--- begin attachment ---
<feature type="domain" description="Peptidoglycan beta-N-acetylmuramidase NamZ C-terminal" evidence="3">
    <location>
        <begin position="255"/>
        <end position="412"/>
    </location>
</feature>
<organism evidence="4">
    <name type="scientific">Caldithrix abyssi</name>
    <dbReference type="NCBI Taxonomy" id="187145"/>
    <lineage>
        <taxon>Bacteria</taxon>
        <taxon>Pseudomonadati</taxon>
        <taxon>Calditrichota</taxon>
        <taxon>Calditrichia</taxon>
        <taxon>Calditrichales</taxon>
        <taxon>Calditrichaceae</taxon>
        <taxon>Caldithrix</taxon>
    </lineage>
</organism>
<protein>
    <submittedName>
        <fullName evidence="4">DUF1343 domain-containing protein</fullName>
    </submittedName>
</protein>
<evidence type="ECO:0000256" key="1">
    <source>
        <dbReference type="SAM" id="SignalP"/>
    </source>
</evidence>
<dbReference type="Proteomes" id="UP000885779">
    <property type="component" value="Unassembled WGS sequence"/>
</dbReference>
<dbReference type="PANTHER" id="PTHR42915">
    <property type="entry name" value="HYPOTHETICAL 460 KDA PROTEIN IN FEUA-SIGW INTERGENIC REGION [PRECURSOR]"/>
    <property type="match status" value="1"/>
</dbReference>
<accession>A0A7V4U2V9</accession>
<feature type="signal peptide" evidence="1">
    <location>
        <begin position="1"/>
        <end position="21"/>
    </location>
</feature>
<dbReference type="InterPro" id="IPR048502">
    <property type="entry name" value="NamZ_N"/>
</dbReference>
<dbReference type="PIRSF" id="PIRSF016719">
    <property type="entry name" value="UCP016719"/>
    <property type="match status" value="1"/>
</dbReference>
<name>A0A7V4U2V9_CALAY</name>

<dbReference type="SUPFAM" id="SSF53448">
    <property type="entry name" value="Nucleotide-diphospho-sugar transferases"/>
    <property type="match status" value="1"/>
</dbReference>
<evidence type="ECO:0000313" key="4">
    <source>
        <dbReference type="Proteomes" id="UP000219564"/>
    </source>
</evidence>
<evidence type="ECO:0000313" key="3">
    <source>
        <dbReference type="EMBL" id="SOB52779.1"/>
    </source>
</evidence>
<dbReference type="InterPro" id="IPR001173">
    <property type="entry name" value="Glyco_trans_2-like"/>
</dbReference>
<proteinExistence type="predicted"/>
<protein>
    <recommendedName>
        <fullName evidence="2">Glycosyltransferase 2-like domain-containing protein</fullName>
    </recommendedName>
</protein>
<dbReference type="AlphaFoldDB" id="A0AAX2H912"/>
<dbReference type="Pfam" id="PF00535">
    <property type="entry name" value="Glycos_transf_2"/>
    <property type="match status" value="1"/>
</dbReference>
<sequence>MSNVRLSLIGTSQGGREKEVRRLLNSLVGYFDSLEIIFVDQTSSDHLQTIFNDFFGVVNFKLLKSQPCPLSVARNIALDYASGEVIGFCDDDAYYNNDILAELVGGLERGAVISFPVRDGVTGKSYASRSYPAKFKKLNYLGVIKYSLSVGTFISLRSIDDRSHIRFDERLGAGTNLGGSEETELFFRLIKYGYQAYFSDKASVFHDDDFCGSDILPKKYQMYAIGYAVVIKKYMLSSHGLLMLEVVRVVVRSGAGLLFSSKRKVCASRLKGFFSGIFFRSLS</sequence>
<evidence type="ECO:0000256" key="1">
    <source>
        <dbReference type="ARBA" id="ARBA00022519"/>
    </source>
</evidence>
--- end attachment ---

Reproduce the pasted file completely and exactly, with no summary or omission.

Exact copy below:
<feature type="domain" description="Peptidoglycan beta-N-acetylmuramidase NamZ C-terminal" evidence="3">
    <location>
        <begin position="255"/>
        <end position="412"/>
    </location>
</feature>
<organism evidence="4">
    <name type="scientific">Caldithrix abyssi</name>
    <dbReference type="NCBI Taxonomy" id="187145"/>
    <lineage>
        <taxon>Bacteria</taxon>
        <taxon>Pseudomonadati</taxon>
        <taxon>Calditrichota</taxon>
        <taxon>Calditrichia</taxon>
        <taxon>Calditrichales</taxon>
        <taxon>Calditrichaceae</taxon>
        <taxon>Caldithrix</taxon>
    </lineage>
</organism>
<protein>
    <submittedName>
        <fullName evidence="4">DUF1343 domain-containing protein</fullName>
    </submittedName>
</protein>
<evidence type="ECO:0000256" key="1">
    <source>
        <dbReference type="SAM" id="SignalP"/>
    </source>
</evidence>
<dbReference type="Proteomes" id="UP000885779">
    <property type="component" value="Unassembled WGS sequence"/>
</dbReference>
<dbReference type="PANTHER" id="PTHR42915">
    <property type="entry name" value="HYPOTHETICAL 460 KDA PROTEIN IN FEUA-SIGW INTERGENIC REGION [PRECURSOR]"/>
    <property type="match status" value="1"/>
</dbReference>
<accession>A0A7V4U2V9</accession>
<feature type="signal peptide" evidence="1">
    <location>
        <begin position="1"/>
        <end position="21"/>
    </location>
</feature>
<dbReference type="InterPro" id="IPR048502">
    <property type="entry name" value="NamZ_N"/>
</dbReference>
<dbReference type="PIRSF" id="PIRSF016719">
    <property type="entry name" value="UCP016719"/>
    <property type="match status" value="1"/>
</dbReference>
<name>A0A7V4U2V9_CALAY</name>

<dbReference type="SUPFAM" id="SSF53448">
    <property type="entry name" value="Nucleotide-diphospho-sugar transferases"/>
    <property type="match status" value="1"/>
</dbReference>
<evidence type="ECO:0000313" key="4">
    <source>
        <dbReference type="Proteomes" id="UP000219564"/>
    </source>
</evidence>
<evidence type="ECO:0000313" key="3">
    <source>
        <dbReference type="EMBL" id="SOB52779.1"/>
    </source>
</evidence>
<dbReference type="InterPro" id="IPR001173">
    <property type="entry name" value="Glyco_trans_2-like"/>
</dbReference>
<proteinExistence type="predicted"/>
<protein>
    <recommendedName>
        <fullName evidence="2">Glycosyltransferase 2-like domain-containing protein</fullName>
    </recommendedName>
</protein>
<dbReference type="AlphaFoldDB" id="A0AAX2H912"/>
<dbReference type="Pfam" id="PF00535">
    <property type="entry name" value="Glycos_transf_2"/>
    <property type="match status" value="1"/>
</dbReference>
<sequence>MSNVRLSLIGTSQGGREKEVRRLLNSLVGYFDSLEIIFVDQTSSDHLQTIFNDFFGVVNFKLLKSQPCPLSVARNIALDYASGEVIGFCDDDAYYNNDILAELVGGLERGAVISFPVRDGVTGKSYASRSYPAKFKKLNYLGVIKYSLSVGTFISLRSIDDRSHIRFDERLGAGTNLGGSEETELFFRLIKYGYQAYFSDKASVFHDDDFCGSDILPKKYQMYAIGYAVVIKKYMLSSHGLLMLEVVRVVVRSGAGLLFSSKRKVCASRLKGFFSGIFFRSLS</sequence>
<evidence type="ECO:0000256" key="1">
    <source>
        <dbReference type="ARBA" id="ARBA00022519"/>
    </source>
</evidence>